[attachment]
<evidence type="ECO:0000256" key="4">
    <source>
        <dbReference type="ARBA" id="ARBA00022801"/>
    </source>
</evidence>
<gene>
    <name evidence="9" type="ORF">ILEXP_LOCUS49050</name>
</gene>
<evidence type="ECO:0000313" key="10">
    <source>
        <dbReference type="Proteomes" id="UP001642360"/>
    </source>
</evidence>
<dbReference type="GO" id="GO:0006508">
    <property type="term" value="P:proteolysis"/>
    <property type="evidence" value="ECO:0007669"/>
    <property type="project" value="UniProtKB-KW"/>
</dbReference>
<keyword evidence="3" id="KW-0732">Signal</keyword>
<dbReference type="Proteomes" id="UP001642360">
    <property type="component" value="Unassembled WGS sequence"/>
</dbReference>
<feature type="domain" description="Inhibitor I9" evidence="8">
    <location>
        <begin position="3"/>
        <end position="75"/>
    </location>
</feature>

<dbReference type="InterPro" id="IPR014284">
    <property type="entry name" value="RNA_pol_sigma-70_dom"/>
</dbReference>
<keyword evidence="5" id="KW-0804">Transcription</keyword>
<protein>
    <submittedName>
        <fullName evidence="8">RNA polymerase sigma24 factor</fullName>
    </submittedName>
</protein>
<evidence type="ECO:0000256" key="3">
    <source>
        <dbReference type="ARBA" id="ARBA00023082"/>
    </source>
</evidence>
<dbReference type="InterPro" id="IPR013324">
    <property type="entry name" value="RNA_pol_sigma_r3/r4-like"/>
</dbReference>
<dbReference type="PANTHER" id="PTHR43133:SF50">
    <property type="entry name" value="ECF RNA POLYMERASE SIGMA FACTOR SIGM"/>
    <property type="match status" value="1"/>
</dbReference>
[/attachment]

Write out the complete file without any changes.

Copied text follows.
<evidence type="ECO:0000256" key="4">
    <source>
        <dbReference type="ARBA" id="ARBA00022801"/>
    </source>
</evidence>
<gene>
    <name evidence="9" type="ORF">ILEXP_LOCUS49050</name>
</gene>
<evidence type="ECO:0000313" key="10">
    <source>
        <dbReference type="Proteomes" id="UP001642360"/>
    </source>
</evidence>
<dbReference type="GO" id="GO:0006508">
    <property type="term" value="P:proteolysis"/>
    <property type="evidence" value="ECO:0007669"/>
    <property type="project" value="UniProtKB-KW"/>
</dbReference>
<keyword evidence="3" id="KW-0732">Signal</keyword>
<dbReference type="Proteomes" id="UP001642360">
    <property type="component" value="Unassembled WGS sequence"/>
</dbReference>
<feature type="domain" description="Inhibitor I9" evidence="8">
    <location>
        <begin position="3"/>
        <end position="75"/>
    </location>
</feature>

<dbReference type="InterPro" id="IPR014284">
    <property type="entry name" value="RNA_pol_sigma-70_dom"/>
</dbReference>
<keyword evidence="5" id="KW-0804">Transcription</keyword>
<protein>
    <submittedName>
        <fullName evidence="8">RNA polymerase sigma24 factor</fullName>
    </submittedName>
</protein>
<evidence type="ECO:0000256" key="3">
    <source>
        <dbReference type="ARBA" id="ARBA00023082"/>
    </source>
</evidence>
<dbReference type="InterPro" id="IPR013324">
    <property type="entry name" value="RNA_pol_sigma_r3/r4-like"/>
</dbReference>
<dbReference type="PANTHER" id="PTHR43133:SF50">
    <property type="entry name" value="ECF RNA POLYMERASE SIGMA FACTOR SIGM"/>
    <property type="match status" value="1"/>
</dbReference>